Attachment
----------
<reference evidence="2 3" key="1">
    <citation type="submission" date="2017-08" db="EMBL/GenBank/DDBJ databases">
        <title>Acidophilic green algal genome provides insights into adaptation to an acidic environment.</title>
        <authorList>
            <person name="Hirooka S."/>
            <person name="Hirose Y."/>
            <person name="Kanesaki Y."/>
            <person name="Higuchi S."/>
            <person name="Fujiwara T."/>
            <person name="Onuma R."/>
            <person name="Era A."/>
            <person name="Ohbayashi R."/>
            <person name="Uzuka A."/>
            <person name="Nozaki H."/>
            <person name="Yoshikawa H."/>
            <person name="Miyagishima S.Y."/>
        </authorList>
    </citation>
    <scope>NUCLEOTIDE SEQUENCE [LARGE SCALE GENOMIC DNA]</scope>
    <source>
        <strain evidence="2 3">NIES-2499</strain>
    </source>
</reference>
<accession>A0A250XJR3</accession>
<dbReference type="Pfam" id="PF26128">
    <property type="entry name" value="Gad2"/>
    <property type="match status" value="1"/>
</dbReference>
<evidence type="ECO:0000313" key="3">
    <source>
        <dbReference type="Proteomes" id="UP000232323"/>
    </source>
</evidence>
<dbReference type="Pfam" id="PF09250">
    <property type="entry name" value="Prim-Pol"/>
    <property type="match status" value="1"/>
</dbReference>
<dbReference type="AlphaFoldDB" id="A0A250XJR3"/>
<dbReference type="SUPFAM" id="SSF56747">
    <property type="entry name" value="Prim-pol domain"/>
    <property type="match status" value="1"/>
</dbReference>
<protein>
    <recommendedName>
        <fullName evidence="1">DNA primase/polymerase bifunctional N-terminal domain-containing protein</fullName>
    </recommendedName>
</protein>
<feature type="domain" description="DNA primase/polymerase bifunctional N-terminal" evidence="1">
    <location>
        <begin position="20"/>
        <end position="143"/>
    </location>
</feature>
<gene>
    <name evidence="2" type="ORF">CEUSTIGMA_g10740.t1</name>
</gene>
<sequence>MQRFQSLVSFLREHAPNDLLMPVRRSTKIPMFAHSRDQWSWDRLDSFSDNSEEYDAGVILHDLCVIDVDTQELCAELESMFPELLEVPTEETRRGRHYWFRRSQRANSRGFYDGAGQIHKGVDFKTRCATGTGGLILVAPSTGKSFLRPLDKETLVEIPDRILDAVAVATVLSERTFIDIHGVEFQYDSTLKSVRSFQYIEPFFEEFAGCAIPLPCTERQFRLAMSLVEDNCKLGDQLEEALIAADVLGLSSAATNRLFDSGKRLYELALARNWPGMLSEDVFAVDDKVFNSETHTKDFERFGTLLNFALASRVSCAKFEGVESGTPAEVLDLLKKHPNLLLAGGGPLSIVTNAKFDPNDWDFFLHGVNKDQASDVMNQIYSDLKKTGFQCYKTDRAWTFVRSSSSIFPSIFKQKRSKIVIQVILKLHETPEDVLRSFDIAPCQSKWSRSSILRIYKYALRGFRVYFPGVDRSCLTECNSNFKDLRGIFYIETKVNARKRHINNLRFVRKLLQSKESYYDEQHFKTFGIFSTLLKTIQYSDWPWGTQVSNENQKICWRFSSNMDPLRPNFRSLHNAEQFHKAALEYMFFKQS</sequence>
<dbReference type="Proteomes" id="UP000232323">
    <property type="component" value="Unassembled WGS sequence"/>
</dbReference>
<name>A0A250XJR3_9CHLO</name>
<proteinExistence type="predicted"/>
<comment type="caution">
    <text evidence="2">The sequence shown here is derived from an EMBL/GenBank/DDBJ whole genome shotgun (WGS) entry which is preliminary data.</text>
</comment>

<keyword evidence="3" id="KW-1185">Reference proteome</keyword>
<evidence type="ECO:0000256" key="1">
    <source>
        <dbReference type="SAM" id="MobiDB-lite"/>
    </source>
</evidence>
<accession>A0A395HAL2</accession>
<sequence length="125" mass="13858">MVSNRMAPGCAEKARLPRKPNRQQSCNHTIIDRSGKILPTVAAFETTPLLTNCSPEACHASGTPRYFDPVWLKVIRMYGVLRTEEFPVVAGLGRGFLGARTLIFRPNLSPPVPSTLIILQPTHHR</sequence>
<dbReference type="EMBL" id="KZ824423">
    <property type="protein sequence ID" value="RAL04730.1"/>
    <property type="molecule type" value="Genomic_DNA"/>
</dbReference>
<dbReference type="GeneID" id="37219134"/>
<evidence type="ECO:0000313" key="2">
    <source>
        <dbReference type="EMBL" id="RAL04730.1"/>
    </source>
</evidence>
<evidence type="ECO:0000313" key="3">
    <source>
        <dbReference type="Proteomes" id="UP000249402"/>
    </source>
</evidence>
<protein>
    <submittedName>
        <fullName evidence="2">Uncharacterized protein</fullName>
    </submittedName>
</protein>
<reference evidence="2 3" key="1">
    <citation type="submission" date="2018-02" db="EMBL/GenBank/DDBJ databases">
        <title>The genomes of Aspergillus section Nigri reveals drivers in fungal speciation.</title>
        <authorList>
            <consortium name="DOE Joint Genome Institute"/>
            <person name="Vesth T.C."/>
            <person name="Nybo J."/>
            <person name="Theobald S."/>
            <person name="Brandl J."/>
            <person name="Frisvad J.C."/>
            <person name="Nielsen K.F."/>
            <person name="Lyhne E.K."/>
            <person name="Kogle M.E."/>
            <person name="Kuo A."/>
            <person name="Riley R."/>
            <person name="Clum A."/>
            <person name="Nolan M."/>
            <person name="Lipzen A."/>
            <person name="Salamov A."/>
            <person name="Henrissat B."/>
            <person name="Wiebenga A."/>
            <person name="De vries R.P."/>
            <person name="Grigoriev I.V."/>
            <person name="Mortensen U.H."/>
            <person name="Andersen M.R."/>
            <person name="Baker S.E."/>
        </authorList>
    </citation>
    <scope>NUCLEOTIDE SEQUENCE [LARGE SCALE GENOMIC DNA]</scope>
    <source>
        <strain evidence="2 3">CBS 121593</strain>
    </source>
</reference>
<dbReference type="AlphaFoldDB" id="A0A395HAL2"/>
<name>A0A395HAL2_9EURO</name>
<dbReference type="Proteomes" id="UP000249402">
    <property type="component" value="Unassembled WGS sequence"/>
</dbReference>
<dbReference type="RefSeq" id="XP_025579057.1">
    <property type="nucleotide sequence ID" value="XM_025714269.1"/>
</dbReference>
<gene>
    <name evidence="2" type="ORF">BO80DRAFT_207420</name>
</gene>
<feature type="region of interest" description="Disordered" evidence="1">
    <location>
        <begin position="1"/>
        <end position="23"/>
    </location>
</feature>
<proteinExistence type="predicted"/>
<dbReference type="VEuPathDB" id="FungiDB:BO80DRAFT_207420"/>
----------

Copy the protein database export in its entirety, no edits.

<reference evidence="2 3" key="1">
    <citation type="submission" date="2017-08" db="EMBL/GenBank/DDBJ databases">
        <title>Acidophilic green algal genome provides insights into adaptation to an acidic environment.</title>
        <authorList>
            <person name="Hirooka S."/>
            <person name="Hirose Y."/>
            <person name="Kanesaki Y."/>
            <person name="Higuchi S."/>
            <person name="Fujiwara T."/>
            <person name="Onuma R."/>
            <person name="Era A."/>
            <person name="Ohbayashi R."/>
            <person name="Uzuka A."/>
            <person name="Nozaki H."/>
            <person name="Yoshikawa H."/>
            <person name="Miyagishima S.Y."/>
        </authorList>
    </citation>
    <scope>NUCLEOTIDE SEQUENCE [LARGE SCALE GENOMIC DNA]</scope>
    <source>
        <strain evidence="2 3">NIES-2499</strain>
    </source>
</reference>
<accession>A0A250XJR3</accession>
<dbReference type="Pfam" id="PF26128">
    <property type="entry name" value="Gad2"/>
    <property type="match status" value="1"/>
</dbReference>
<evidence type="ECO:0000313" key="3">
    <source>
        <dbReference type="Proteomes" id="UP000232323"/>
    </source>
</evidence>
<dbReference type="Pfam" id="PF09250">
    <property type="entry name" value="Prim-Pol"/>
    <property type="match status" value="1"/>
</dbReference>
<dbReference type="AlphaFoldDB" id="A0A250XJR3"/>
<dbReference type="SUPFAM" id="SSF56747">
    <property type="entry name" value="Prim-pol domain"/>
    <property type="match status" value="1"/>
</dbReference>
<protein>
    <recommendedName>
        <fullName evidence="1">DNA primase/polymerase bifunctional N-terminal domain-containing protein</fullName>
    </recommendedName>
</protein>
<feature type="domain" description="DNA primase/polymerase bifunctional N-terminal" evidence="1">
    <location>
        <begin position="20"/>
        <end position="143"/>
    </location>
</feature>
<gene>
    <name evidence="2" type="ORF">CEUSTIGMA_g10740.t1</name>
</gene>
<sequence>MQRFQSLVSFLREHAPNDLLMPVRRSTKIPMFAHSRDQWSWDRLDSFSDNSEEYDAGVILHDLCVIDVDTQELCAELESMFPELLEVPTEETRRGRHYWFRRSQRANSRGFYDGAGQIHKGVDFKTRCATGTGGLILVAPSTGKSFLRPLDKETLVEIPDRILDAVAVATVLSERTFIDIHGVEFQYDSTLKSVRSFQYIEPFFEEFAGCAIPLPCTERQFRLAMSLVEDNCKLGDQLEEALIAADVLGLSSAATNRLFDSGKRLYELALARNWPGMLSEDVFAVDDKVFNSETHTKDFERFGTLLNFALASRVSCAKFEGVESGTPAEVLDLLKKHPNLLLAGGGPLSIVTNAKFDPNDWDFFLHGVNKDQASDVMNQIYSDLKKTGFQCYKTDRAWTFVRSSSSIFPSIFKQKRSKIVIQVILKLHETPEDVLRSFDIAPCQSKWSRSSILRIYKYALRGFRVYFPGVDRSCLTECNSNFKDLRGIFYIETKVNARKRHINNLRFVRKLLQSKESYYDEQHFKTFGIFSTLLKTIQYSDWPWGTQVSNENQKICWRFSSNMDPLRPNFRSLHNAEQFHKAALEYMFFKQS</sequence>
<dbReference type="Proteomes" id="UP000232323">
    <property type="component" value="Unassembled WGS sequence"/>
</dbReference>
<name>A0A250XJR3_9CHLO</name>
<proteinExistence type="predicted"/>
<comment type="caution">
    <text evidence="2">The sequence shown here is derived from an EMBL/GenBank/DDBJ whole genome shotgun (WGS) entry which is preliminary data.</text>
</comment>

<keyword evidence="3" id="KW-1185">Reference proteome</keyword>
<evidence type="ECO:0000256" key="1">
    <source>
        <dbReference type="SAM" id="MobiDB-lite"/>
    </source>
</evidence>
<accession>A0A395HAL2</accession>
<sequence length="125" mass="13858">MVSNRMAPGCAEKARLPRKPNRQQSCNHTIIDRSGKILPTVAAFETTPLLTNCSPEACHASGTPRYFDPVWLKVIRMYGVLRTEEFPVVAGLGRGFLGARTLIFRPNLSPPVPSTLIILQPTHHR</sequence>
<dbReference type="EMBL" id="KZ824423">
    <property type="protein sequence ID" value="RAL04730.1"/>
    <property type="molecule type" value="Genomic_DNA"/>
</dbReference>
<dbReference type="GeneID" id="37219134"/>
<evidence type="ECO:0000313" key="2">
    <source>
        <dbReference type="EMBL" id="RAL04730.1"/>
    </source>
</evidence>
<evidence type="ECO:0000313" key="3">
    <source>
        <dbReference type="Proteomes" id="UP000249402"/>
    </source>
</evidence>
<protein>
    <submittedName>
        <fullName evidence="2">Uncharacterized protein</fullName>
    </submittedName>
</protein>
<reference evidence="2 3" key="1">
    <citation type="submission" date="2018-02" db="EMBL/GenBank/DDBJ databases">
        <title>The genomes of Aspergillus section Nigri reveals drivers in fungal speciation.</title>
        <authorList>
            <consortium name="DOE Joint Genome Institute"/>
            <person name="Vesth T.C."/>
            <person name="Nybo J."/>
            <person name="Theobald S."/>
            <person name="Brandl J."/>
            <person name="Frisvad J.C."/>
            <person name="Nielsen K.F."/>
            <person name="Lyhne E.K."/>
            <person name="Kogle M.E."/>
            <person name="Kuo A."/>
            <person name="Riley R."/>
            <person name="Clum A."/>
            <person name="Nolan M."/>
            <person name="Lipzen A."/>
            <person name="Salamov A."/>
            <person name="Henrissat B."/>
            <person name="Wiebenga A."/>
            <person name="De vries R.P."/>
            <person name="Grigoriev I.V."/>
            <person name="Mortensen U.H."/>
            <person name="Andersen M.R."/>
            <person name="Baker S.E."/>
        </authorList>
    </citation>
    <scope>NUCLEOTIDE SEQUENCE [LARGE SCALE GENOMIC DNA]</scope>
    <source>
        <strain evidence="2 3">CBS 121593</strain>
    </source>
</reference>
<dbReference type="AlphaFoldDB" id="A0A395HAL2"/>
<name>A0A395HAL2_9EURO</name>
<dbReference type="Proteomes" id="UP000249402">
    <property type="component" value="Unassembled WGS sequence"/>
</dbReference>
<dbReference type="RefSeq" id="XP_025579057.1">
    <property type="nucleotide sequence ID" value="XM_025714269.1"/>
</dbReference>
<gene>
    <name evidence="2" type="ORF">BO80DRAFT_207420</name>
</gene>
<feature type="region of interest" description="Disordered" evidence="1">
    <location>
        <begin position="1"/>
        <end position="23"/>
    </location>
</feature>
<proteinExistence type="predicted"/>
<dbReference type="VEuPathDB" id="FungiDB:BO80DRAFT_207420"/>